This note presents a broad overview of the current U.S. payment system and the ways it is evolving, from a legal perspective, emphasizing the roles of “network effects” and “interoperability.” The note begins with a discussion of the current structure of the U.S. payment system, highlighting how “a sound legal framework is an important foundation for network effects within the payment system,” by incentivizing more parties to join the system. The note then examines the role of the Federal Reserve in the U.S. payment system, focusing on the central bank’s role in promoting safety and efficiency, and currently by serving as a “network hub” connecting some of the system’s forms of money. Finally, the evolving structure of the U.S. payment system is examined, including the growth of payment services offered by nonbank companies, the increased use of electronic payments, the convergence of payments and data, and the entry of big technology companies into payment services.
A key takeaway is that the payment system has traditionally served consumers and business needs well largely because of the Federal Reserve’s stabilizing role. Contrarily, today’s innovations would not serve the U.S. payment system well if the new services and products are poorly understood, poorly constructed and do not “interoperate” with other forms of money from a legal standpoint. Read More ⇨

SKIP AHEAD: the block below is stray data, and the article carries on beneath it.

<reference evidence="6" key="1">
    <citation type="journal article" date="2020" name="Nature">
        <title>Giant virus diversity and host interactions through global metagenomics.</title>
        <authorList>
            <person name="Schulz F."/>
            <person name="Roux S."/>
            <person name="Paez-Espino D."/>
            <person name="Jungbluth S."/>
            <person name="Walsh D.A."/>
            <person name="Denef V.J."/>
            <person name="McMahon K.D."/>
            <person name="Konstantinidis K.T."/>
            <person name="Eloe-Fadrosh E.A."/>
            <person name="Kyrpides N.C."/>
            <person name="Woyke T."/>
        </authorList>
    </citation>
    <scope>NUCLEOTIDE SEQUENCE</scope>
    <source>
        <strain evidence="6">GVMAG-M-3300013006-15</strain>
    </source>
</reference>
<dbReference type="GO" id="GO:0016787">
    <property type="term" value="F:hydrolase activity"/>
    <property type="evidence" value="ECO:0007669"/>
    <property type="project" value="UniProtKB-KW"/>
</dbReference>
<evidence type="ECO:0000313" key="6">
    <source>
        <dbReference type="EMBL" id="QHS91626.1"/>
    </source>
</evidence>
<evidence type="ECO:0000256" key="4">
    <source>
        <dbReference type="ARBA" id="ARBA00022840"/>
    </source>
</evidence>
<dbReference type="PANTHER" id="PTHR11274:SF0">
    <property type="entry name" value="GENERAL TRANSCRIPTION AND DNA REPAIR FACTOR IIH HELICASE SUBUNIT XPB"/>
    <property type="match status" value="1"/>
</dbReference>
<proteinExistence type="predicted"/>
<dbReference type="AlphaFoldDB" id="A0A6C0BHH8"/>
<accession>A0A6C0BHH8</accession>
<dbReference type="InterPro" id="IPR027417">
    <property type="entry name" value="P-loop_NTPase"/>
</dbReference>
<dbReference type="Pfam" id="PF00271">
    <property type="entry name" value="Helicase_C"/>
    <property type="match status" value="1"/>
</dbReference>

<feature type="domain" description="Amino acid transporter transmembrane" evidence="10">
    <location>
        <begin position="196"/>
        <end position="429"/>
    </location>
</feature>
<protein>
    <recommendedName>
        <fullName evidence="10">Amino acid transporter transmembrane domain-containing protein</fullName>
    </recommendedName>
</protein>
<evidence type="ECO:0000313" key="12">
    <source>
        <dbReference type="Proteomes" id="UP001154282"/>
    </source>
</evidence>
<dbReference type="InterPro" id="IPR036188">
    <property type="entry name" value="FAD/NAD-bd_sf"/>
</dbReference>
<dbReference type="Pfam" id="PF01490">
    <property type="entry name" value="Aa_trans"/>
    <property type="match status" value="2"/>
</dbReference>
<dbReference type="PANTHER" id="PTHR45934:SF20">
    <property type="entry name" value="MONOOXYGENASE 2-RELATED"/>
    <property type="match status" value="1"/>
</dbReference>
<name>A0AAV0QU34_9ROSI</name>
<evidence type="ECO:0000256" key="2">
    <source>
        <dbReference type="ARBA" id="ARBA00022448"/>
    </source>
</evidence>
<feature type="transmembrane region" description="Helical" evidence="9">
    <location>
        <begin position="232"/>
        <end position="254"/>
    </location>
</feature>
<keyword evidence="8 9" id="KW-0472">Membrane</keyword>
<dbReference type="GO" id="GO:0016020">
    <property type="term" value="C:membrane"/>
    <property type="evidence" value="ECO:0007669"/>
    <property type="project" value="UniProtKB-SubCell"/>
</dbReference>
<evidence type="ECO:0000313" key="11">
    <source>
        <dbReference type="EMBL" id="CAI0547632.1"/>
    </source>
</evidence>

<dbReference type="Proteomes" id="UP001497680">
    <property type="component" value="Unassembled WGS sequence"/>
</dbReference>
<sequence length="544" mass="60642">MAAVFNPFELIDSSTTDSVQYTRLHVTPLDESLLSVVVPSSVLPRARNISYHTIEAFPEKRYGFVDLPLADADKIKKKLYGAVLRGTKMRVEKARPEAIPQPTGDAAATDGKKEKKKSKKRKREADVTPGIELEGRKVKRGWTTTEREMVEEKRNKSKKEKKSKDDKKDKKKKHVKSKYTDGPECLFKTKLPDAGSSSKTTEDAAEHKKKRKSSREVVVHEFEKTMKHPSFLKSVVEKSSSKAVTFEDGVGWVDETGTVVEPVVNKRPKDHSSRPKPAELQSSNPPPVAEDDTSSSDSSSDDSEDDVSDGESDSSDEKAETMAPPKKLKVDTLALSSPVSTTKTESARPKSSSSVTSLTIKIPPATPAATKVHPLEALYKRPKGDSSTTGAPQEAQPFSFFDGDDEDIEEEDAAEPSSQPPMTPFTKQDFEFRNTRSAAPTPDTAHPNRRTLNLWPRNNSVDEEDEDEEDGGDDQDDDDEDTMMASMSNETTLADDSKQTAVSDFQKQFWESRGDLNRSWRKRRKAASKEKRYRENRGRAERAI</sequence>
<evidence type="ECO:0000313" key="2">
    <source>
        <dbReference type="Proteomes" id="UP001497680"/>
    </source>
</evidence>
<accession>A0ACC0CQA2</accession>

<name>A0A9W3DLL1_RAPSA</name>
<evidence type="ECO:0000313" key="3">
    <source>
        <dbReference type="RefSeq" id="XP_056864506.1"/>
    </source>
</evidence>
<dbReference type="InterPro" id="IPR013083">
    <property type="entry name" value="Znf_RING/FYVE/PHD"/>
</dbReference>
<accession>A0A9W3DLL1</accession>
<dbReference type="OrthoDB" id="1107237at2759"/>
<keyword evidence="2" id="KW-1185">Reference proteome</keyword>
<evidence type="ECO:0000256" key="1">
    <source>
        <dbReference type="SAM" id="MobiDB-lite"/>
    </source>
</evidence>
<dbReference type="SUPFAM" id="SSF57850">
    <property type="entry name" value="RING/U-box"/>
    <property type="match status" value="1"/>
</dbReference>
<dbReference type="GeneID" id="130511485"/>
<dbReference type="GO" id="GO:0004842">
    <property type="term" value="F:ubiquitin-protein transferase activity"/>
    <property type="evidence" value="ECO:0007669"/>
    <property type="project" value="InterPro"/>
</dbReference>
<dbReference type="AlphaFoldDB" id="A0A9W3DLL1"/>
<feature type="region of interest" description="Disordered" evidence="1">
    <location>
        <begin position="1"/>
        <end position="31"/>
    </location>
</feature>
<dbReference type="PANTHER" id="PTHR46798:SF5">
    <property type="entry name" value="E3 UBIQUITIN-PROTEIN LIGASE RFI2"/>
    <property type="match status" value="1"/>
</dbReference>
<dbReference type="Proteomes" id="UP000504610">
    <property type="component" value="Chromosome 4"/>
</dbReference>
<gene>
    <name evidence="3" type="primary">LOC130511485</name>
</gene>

Financial Stability Considerations for Monetary Policy: Theoretical Mechanisms
This paper reviews the theoretical literature on financial vulnerabilities and their relation to macroeconomic factors. The discussion highlights how financial vulnerabilities can work as amplifiers such that a small shock to fundamentals or change to beliefs can create a self-reinforcing mechanism affecting credit provision, asset prices and economic activity. Overall, the literature suggests that effects of monetary policy on financial vulnerabilities are context dependent, as theoretical models typically showcase the effects in isolation. For example, low interest rates can help firms’ creditworthiness and improve bank balance sheets but may also spur the accumulation of leverage. The paper underlines that impacts of monetary transmission channels on the buildup of vulnerabilities are dependent on the state of the economy. Read More ⇨